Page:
This early push “sparked” a major electric offering by all the major car companies, and especially by GM with the EV1. An all electric vehicle – it required a charging station placed in the home or garage. In addition, there were several public charge locations set up with taxpayer dollars throughout the state. The goal was to start creating the infrastructure to support this new automotive model. It would have succeeded, if not for a push by the car companies to declare the law unconstitutional. They said they could not do it and remain profitable in the state, proposing a lack of vehicles being available and with that, a lack of new car sales, and new car sales taxes.
The push worked, CA caved on their requirements and all the companies began taking back their vehicles from consumers. Offered only on limited 3 year leases, and not for purchase, there was not one person who owned their EV1 – they were all repossessed, in some cases by force. The EV1s (along with the other company models) were carted off to large lots behind the company headquarters, or hidden in fenced in areas. There they sat for years, with vigilant watch by many electric car proponents. When the cars were finally moved to their final resting place and crushed, police were called to escort the car carriers full of revolutionary cars to protect the trucks from the activists, many who protested by laying down in front of or blocking the trucks. (4)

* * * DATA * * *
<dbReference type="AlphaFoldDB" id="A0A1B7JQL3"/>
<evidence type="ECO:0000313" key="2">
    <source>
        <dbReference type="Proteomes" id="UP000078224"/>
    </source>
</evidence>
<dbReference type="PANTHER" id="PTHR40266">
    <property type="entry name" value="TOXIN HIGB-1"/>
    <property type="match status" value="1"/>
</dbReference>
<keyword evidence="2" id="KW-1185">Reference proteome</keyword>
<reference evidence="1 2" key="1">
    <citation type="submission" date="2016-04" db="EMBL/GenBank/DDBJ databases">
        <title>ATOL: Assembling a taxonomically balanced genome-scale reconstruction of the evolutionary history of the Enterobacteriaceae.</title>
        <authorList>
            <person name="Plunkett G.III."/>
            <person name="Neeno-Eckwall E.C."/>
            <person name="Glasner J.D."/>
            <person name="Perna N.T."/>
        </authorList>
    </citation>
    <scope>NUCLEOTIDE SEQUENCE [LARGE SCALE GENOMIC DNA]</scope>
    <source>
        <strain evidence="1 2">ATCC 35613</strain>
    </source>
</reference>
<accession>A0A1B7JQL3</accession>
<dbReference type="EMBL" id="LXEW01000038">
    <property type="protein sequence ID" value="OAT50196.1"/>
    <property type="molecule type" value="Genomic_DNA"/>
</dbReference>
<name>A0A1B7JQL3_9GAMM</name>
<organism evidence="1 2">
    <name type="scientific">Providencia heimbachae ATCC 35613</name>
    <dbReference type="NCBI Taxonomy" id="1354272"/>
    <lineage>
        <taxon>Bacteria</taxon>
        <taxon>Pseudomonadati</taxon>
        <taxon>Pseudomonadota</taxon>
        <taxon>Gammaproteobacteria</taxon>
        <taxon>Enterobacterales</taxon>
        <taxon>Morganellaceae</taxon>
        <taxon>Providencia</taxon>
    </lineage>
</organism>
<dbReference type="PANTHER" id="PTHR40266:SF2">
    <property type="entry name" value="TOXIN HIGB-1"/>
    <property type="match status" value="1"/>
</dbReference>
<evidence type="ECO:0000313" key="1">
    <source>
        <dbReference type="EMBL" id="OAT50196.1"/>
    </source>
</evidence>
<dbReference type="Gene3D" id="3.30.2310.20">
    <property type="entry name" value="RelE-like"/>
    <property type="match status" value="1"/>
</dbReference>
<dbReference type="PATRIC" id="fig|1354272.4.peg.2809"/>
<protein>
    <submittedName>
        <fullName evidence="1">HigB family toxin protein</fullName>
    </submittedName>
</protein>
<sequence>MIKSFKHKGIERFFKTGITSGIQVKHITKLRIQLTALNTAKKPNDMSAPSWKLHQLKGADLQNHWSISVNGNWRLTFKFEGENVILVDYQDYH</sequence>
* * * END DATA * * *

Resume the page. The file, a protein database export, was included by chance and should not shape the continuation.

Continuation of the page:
We could have gotten to this place much faster, but the environment was never as much on the table as our hard earned cash.
4.) Who Killed the Electric Car?: http://www.youtube.com/watch?v=mA2u_KbCs6A
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